• Alcohol abuse is a major public health problem worldwide. Understanding the molecular mechanisms that control regular drinking may help to reduce hazards of alcohol consumption. While immunological mechanisms have been related to alcohol drinking, most studies reported changes in immune function that are secondary to alcohol use. In this report, we analyse how the gene "TRAF family member-associated NF-kappa B activator" (TANK) affects alcohol drinking behavior. Based on our recent discovery in a large GWAS dataset that suggested an association of TANK, SNP rs197273, with alcohol drinking, we report that SNP rs197273 in TANK is associated both with gene expression (P = 1.16 x 10(-19)) and regional methylation (P = 5.90 x 10(-25)). A tank knock out mouse model suggests a role of TANK in alcohol drinking, anxiety-related behavior, as well as alcohol exposure induced activation of insular cortex NF-kappa B. Functional and structural neuroimaging studies among up to 1896 adolescents reveal that TANK is involved in the control of brain activity in areas of aversive interoceptive processing, including the insular cortex, but not in areas related to reinforcement, reward processing or impulsiveness. Our findings suggest that the cortical neuroimmune regulator TANK is associated with enhanced aversive emotional processing that better protects from the establishment of alcohol drinking behavior.
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18.
  • Partonen, Timo, et al. (författare)
  • Three circadian clock genes Per2, Arnt1, and Npas2 contribute to winter depression
  • 2007
  • Ingår i: Annals of Medicine. - New York : Informa Healthcare. - 0785-3890 .- 1365-2060. ; 39:3, s. 229-238
  • Tidskriftsartikel (refereegranskat)abstract
    • Background. Multiple lines of evidence suggest that the circadian clock contributes to the pathogenesis of winter depression or seasonal affective disorder (SAD). We hypothesized that sequence variations in three genes, including Per2, Arntl, and Npas2, which form a functional unit at the core of the circadian clock, predispose to winter depression.Methods. In silico analysis of the biological effects of allelic differences suggested the target single-nucleotide polymorphisms (SNPs) to be analyzed in a sample of 189 patients and 189 matched controls. The most relevant SNP in each gene was identified for the interaction analysis and included in the multivariate assessment of the combined effects of all three SNPs on the disease risk.Results. SAD was associated with variations in each of the three genes in gene-wise logistic regression analysis. In combination analysis of variations of Per2, Arntl, and Npas2, we found additive effects and identified a genetic risk profile for the disorder. Carriers of the risk genotype combination had the odds ratio of 4.43 of developing SAD as compared with the remaining genotypes, and of 10.67 as compared with the most protective genotype combination.Conclusion. Variations in the three circadian clock genes Per2, Arntl, and Npas2 are associated with the disease, supporting the hypothesis that the circadian clock mechanisms contribute to winter depression.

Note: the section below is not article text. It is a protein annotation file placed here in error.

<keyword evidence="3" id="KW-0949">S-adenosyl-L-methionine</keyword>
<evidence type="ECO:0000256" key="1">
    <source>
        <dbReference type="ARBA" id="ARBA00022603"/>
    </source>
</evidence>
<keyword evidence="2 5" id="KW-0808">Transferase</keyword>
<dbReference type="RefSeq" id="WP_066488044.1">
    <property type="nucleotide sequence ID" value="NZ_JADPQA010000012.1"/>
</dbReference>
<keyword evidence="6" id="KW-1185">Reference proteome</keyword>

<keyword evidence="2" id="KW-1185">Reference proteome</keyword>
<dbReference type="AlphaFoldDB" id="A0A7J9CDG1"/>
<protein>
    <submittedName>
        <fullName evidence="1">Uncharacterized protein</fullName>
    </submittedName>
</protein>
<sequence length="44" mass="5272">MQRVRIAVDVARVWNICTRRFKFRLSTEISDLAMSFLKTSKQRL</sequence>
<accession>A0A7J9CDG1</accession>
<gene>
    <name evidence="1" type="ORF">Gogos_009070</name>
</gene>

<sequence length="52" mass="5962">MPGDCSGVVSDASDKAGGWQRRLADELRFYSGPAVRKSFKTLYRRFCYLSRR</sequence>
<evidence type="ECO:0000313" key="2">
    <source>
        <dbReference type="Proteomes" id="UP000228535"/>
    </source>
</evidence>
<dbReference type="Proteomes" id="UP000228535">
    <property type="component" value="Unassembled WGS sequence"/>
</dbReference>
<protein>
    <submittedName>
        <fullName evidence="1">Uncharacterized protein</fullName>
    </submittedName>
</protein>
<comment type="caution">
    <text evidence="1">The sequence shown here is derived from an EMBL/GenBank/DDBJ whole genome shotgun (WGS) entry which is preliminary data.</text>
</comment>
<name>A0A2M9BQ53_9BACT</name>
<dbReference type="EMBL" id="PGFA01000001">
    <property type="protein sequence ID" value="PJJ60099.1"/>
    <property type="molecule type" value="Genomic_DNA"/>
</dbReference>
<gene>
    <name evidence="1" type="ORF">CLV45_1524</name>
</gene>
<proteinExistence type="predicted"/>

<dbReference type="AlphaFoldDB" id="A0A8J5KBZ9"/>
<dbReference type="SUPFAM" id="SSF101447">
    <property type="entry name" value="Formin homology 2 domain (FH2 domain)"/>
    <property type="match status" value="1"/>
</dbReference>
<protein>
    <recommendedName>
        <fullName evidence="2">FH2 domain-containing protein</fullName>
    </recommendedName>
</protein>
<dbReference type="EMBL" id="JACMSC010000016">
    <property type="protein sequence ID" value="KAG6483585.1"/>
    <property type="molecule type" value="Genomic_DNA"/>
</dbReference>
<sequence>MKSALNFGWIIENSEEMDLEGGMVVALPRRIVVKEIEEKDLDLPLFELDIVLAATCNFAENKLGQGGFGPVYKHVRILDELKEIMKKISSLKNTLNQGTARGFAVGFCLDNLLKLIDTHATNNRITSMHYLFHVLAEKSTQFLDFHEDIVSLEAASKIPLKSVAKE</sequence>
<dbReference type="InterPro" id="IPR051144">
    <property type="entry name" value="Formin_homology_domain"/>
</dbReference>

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19.
  • Ruggeri, Barbara, et al. (författare)
  • Methylation of OPRL1 mediates the effect of psychosocial stress on binge drinking in adolescents
  • 2018
  • Ingår i: ; 9:6, s. 50-658
  • Tidskriftsartikel (refereegranskat)abstract
    • BACKGROUND: Nociceptin is a key regulator linking environmental stress and alcohol drinking. In a genome-wide methylation analysis, we recently identified an association of a methylated region in the OPRL1 gene with alcohol-use disorders.METHODS: Here, we investigate the biological basis of this observation by analysing psychosocial stressors, methylation of the OPRL1 gene, brain response during reward anticipation and alcohol drinking in 660 fourteen-year-old adolescents of the IMAGEN study. We validate our findings in marchigian sardinian (msP) alcohol-preferring rats that are genetically selected for increased alcohol drinking and stress sensitivity.RESULTS: We found that low methylation levels in intron 1 of OPRL1 are associated with higher psychosocial stress and higher frequency of binge drinking, an effect mediated by OPRL1 methylation. In individuals with low methylation of OPRL1, frequency of binge drinking is associated with stronger BOLD response in the ventral striatum during reward anticipation. In msP rats, we found that stress results in increased alcohol intake and decreased methylation of OPRL1 in the nucleus accumbens.CONCLUSIONS: Our findings describe an epigenetic mechanism that helps to explain how psychosocial stress influences risky alcohol consumption and reward processing, thus contributing to the elucidation of biological mechanisms underlying risk for substance abuse.
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20.